Oh, I completely understand. My 'duratexed' sub sits in a dark corner out of site, but for my two prominent mains speakers, I'd wants something 'sleeker' too.
Something like this maybe.....matte or gloss black with wood accent....at least thats my plan.
stat_mk01.jpg


I love your build pix, by the way. Excellent job!

Kevin
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post #23 of 105 Old 07-11-2012, 09:28 PM
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Quote:
Originally Posted by mathu126 View Post

Thanks for the Duratex idea Kevin A. I think that is more of the professional "gig" type look. I like it but I am looking for something a little more smooth or sleek. I want them to be black. I am not looking for a piano type finish but something nice. I really liked PI's finish with the garage floor paint but, as mentioned, I can't find that exact paint.
Matt

Try wrapping them in black or carbon fiber 3m vinyl wrap biggrin.gif

or buying plasti-dip in a can and spraying that on (not sure how durable it is, once it dries it becomes a vinyl finish that can be peeled off)
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post #24 of 105 Old 07-11-2012, 09:32 PM
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Congrats on your build! I'm very impressed with the finished product.

I would love to know how well your DIY speakers would compare to my three Aerial Acoustics LR5's....

David Lynch Current Equipment: Marantz AV8801, Proceed HPA3, Parasound HCA-1206, Aerial Acoustics LR5's (LCR), Aerial Acoustics LR3's (sides), RBH in-walls (rears), Seaton Submersive, Marantz VP15s1, 106" Carada BW screen, Oppo BDP-103.
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post #25 of 105 Old 07-12-2012, 02:08 PM
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Quote:
Originally Posted by mathu126 View Post

This is where I am at this point. Again, notice that i have not yet painted the speakers. I am looking for ideas.

Nice looking speakers! I'm sure they sound great.

With paint, surface preparation is probably more important than what kind of paint you use. The pickier you are and the more time you spend preparing the surface, the better result you will get.

For painting by hand (that is, not spraying), I like this stuff:

237

Link: http://www.sherwin-williams.com/homeowners/products/catalog/proclassic-interior-waterbased-acrylicalkyd/?referringCategory=interior-paint-coatings/paint/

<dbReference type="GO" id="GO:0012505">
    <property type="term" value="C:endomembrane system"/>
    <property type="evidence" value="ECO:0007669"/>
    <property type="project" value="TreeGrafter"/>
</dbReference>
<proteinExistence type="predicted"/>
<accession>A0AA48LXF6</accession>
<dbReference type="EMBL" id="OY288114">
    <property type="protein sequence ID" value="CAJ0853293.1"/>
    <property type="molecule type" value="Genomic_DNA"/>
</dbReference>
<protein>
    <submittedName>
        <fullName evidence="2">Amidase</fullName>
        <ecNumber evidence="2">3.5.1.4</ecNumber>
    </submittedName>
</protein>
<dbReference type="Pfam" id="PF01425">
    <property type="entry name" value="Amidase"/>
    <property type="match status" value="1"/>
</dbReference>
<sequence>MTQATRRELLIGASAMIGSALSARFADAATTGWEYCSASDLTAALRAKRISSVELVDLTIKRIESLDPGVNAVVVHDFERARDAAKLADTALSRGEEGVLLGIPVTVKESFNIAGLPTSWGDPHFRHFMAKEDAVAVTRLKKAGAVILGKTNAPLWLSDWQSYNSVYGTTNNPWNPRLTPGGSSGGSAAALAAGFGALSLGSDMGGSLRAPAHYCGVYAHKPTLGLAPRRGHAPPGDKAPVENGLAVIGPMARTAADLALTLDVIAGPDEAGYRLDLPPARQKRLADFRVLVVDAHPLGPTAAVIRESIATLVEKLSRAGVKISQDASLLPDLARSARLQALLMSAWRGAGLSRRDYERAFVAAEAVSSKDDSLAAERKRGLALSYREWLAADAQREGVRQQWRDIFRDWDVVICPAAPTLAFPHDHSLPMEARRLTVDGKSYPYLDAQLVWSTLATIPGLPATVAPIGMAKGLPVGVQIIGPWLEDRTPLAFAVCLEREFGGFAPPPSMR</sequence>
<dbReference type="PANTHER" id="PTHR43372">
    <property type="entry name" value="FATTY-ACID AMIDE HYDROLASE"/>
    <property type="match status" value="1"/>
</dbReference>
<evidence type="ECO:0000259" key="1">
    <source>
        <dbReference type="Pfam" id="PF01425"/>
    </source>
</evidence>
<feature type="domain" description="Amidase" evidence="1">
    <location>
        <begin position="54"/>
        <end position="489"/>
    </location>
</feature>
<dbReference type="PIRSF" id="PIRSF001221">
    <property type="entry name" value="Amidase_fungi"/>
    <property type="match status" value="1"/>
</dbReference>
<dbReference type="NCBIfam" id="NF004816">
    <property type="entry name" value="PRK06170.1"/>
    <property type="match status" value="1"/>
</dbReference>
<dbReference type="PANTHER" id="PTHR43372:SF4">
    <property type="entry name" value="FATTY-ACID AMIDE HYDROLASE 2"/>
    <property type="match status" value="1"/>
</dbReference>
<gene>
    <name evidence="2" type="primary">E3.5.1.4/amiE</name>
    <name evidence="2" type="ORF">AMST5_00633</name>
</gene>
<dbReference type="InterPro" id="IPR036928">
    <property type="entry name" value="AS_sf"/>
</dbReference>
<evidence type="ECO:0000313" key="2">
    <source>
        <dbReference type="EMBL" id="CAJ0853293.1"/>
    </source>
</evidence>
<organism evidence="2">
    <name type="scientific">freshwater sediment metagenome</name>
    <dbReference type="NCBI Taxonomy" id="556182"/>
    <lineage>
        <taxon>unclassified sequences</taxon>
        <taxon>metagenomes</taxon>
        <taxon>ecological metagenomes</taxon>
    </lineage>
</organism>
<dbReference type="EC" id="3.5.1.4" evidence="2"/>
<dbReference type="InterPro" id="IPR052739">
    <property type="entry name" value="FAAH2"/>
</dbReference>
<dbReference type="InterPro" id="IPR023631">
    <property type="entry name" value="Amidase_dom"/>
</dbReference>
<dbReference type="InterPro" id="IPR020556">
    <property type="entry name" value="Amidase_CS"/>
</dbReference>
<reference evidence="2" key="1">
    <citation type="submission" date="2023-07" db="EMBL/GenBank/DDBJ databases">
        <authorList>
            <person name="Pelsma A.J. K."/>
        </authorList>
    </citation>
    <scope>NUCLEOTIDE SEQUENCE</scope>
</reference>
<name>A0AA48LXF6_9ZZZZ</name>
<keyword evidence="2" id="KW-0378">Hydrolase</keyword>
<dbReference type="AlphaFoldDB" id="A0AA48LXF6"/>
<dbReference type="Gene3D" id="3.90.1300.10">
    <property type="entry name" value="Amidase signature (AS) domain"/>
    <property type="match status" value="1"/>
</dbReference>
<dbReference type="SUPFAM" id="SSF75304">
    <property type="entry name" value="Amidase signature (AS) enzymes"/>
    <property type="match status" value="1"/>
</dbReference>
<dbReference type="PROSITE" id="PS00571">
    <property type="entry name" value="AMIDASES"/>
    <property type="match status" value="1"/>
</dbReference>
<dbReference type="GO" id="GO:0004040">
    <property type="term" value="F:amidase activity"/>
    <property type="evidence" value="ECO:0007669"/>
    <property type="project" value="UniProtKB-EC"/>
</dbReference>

Dries to a pretty hard surface, not too much sheen, doesn't show brush strokes too badly, easy clean up. It should be available at any Sherwin Williams store. It's pretty easy to apply but you do have to move pretty quickly. For big flat surfaces, like the sides of your cabinets, I would probably roll it on with a roller and then go over it immediately with a brush using light, long strokes. Once you have brushed the whole surface, put your tools down and let the paint set up. If you play with it too long, you'll leave brush marks that won't level out.

I would probably prime the bare MDF before I put on the paint, but I don't know that it's really necessary. If you use a gray primer, you might be able to get by with a single coat of paint.

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post #26 of 105 Old 07-12-2012, 05:01 PM - Thread Starter
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Quote:
Originally Posted by jdlynch View Post

Congrats on your build! I'm very impressed with the finished product.
I would love to know how well your DIY speakers would compare to my three Aerial Acoustics LR5's....

Thanks for the feedback jdlynch. I'd like to tell you how they measure but I haven't figured out how to measure yet. My initial impression is that they sound great. I think that on some music and in some movies, the treble is not high enough. Almost seems muffled. They are extremely loud and the bass sounds pretty good. When I figure out how to adjust the settings and get them optimized, I'll post more info.

Matt
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post #27 of 105 Old 07-12-2012, 05:06 PM - Thread Starter
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Quote:
Originally Posted by dwightp View Post

Nice looking speakers! I'm sure they sound great.
With paint, surface preparation is probably more important than what kind of paint you use. The pickier you are and the more time you spend preparing the surface, the better result you will get.
For painting by hand (that is, not spraying), I like this stuff:
237